Then there are the times when my mind wants to say so much, yet the stage finds me muted to the point of anger; mad at myself for not being the natural orator I am in my own mind. In many ways, music is the bridge between what I want to say and cannot, finding the connection to an audience that might otherwise go without. When I find myself in predicaments like this, a guitar and a song for the moment break through this barrier, allowing the flood of thoughts and words to come cascading out. There is no better feeling to know you have connected with someone either with speaking or singing something from a message that God has placed upon your heart. To know He can speak and play through us in spite of ourselves is probably the most common phrase I know and use when it comes to calming nerves, for if I know it’s from Him; then I also know it is for Him, not of myself; failure, in this case, is no longer a factor.

All this being said, I was reminded of the need for music in my life as we drove back from the fiddler’s convention this past weekend. I realized that the connection to another part of my soul is only attainable from this gift. It is from using the ability to “make music” that I can reach out to the side of me that sometimes lies silent, waiting and watching the world around; the creative side. Only when the music reaches across the divide within do the juices of creativity begin to burst forth once more. So it was this week, and even more today as we performed at church this morning, again reconfirming my belief that to use our gifts only awakens the more within, the others that lie waiting for those before to be lifted off so that they too may be discovered and shined upon.

May God bless anyone who seeks to enrich the lives of others from any blessing God has given you; never let these gifts lie asleep and do all you can to awaken them each and every day.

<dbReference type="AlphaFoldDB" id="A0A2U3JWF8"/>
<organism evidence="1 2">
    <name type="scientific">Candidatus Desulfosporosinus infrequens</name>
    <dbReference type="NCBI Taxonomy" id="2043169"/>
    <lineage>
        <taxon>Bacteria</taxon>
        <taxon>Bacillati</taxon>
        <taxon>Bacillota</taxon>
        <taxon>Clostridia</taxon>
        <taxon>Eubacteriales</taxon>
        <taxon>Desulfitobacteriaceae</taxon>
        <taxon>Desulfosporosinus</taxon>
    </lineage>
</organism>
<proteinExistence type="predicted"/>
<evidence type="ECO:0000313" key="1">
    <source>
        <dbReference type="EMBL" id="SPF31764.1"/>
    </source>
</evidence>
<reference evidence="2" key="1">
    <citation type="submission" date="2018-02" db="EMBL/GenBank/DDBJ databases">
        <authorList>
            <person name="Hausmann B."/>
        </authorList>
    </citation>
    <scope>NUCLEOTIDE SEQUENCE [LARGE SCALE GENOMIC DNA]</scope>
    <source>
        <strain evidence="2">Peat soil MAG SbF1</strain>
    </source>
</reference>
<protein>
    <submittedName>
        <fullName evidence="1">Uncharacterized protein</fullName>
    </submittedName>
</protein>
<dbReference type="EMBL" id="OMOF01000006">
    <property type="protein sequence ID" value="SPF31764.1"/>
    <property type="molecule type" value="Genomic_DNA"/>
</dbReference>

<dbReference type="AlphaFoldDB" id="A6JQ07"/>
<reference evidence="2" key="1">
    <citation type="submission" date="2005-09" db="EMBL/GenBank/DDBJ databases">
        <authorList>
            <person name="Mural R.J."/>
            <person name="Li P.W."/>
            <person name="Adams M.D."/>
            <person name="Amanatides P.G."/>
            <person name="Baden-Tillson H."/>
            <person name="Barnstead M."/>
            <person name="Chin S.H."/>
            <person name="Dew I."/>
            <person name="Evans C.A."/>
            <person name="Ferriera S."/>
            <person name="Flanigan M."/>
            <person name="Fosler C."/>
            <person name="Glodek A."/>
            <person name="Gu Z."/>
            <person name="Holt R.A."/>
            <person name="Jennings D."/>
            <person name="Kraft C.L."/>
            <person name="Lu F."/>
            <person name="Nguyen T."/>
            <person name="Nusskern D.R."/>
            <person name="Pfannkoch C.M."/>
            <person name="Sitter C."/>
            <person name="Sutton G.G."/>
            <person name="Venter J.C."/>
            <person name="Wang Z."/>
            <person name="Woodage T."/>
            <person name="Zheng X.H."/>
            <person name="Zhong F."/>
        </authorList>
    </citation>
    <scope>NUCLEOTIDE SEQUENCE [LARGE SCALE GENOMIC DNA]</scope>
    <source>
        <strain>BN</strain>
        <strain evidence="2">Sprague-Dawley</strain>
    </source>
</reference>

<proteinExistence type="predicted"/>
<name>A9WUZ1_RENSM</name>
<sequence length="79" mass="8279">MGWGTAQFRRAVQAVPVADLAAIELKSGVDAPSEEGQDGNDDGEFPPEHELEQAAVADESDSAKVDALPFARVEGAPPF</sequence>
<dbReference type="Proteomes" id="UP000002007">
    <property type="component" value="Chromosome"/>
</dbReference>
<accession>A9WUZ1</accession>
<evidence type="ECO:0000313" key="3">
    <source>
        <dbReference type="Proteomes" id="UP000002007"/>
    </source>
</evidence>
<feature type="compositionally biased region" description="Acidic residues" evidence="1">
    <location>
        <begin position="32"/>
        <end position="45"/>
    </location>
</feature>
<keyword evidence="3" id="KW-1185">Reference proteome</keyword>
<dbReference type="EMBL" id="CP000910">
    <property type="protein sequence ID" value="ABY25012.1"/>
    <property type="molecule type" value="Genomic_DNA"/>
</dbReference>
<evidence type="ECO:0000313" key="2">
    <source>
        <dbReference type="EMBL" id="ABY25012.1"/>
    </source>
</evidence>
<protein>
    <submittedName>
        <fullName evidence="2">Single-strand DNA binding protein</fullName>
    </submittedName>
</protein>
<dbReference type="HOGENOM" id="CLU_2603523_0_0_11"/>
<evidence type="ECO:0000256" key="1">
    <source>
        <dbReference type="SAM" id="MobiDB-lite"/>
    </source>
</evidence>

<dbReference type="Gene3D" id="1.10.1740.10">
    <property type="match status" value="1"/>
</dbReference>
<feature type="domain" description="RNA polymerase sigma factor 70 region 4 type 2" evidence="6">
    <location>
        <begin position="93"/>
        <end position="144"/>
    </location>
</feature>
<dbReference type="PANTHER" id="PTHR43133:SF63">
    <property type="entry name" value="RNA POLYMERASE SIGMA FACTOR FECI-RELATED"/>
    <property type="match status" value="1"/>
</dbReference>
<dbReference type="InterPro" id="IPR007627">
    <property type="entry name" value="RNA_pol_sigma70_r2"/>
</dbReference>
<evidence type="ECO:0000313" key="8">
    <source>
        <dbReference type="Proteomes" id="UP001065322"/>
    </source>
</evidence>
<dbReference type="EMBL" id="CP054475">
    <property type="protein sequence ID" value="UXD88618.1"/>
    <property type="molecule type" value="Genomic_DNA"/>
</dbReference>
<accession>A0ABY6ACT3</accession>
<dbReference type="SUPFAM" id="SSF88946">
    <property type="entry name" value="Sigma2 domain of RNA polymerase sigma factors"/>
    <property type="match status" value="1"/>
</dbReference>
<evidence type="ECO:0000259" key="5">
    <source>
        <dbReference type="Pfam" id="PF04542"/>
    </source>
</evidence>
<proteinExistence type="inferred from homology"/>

Have a beautiful week and Blessings to all.

“Speaking to yourselves in psalms and hymns and spiritual songs, singing and making melody in your heart to the Lord;” – Eph. 5:19


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Bruecke to Heaven e-book on Kindle Select Promotion

FrontPageOnlyFrom March 25th to March 31st, Bruecke to Heaven will be on sale for only $.99 during the Kindle Select Promotion.

Pickup a copy for your Kindle device and join the journey where your faith will be tested and uplifted.

Bruecke to Heaven on Kindle Here

Bruecke to Heaven normally sales for $3.99 on Kindle

Have a blessed day,


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Is Editing a “Flow-Stopper” for you?

penandpaperIs editing a Flow-Stopper for you?

As all writers know, the worst thing you can do to break the “flow” is to start editing what you’ve just written. By the “flow” I’m talking about when you are in sync with your story, the words are flowing and it seems you could write forever. Eventually we do stop and then there is the temptation to reread and yes, even correct what we have just written. We do our best while creating to keep our sentence structure and grammatical errors to a minimum but yet, there are those times when flow overcomes structural thought and our best intentions become lengthy run-on sentences which sometimes lose even our own understanding when finally reviewing what we wrote during that late night moment of intuition; case in point. This unedited free flow I refer to as a “Raw Draft”. Editing is essential, regardless of how good we think we can write. No matter how many times you read your work and Raw Draft, there will always be something you miss; so it is almost a necessity to have another person read your work it even if they are editing or not.

So, the question beckons, “When do we edit?”

I’ve spoken about this to other authors in casual conversation and get a host of responses. In many instances it depends on how the author is published. Self-published authors probably have the widest range of response since they are usually footing the bill for the editing. It is the self-published folks whom I will be referring to the most in the following examples.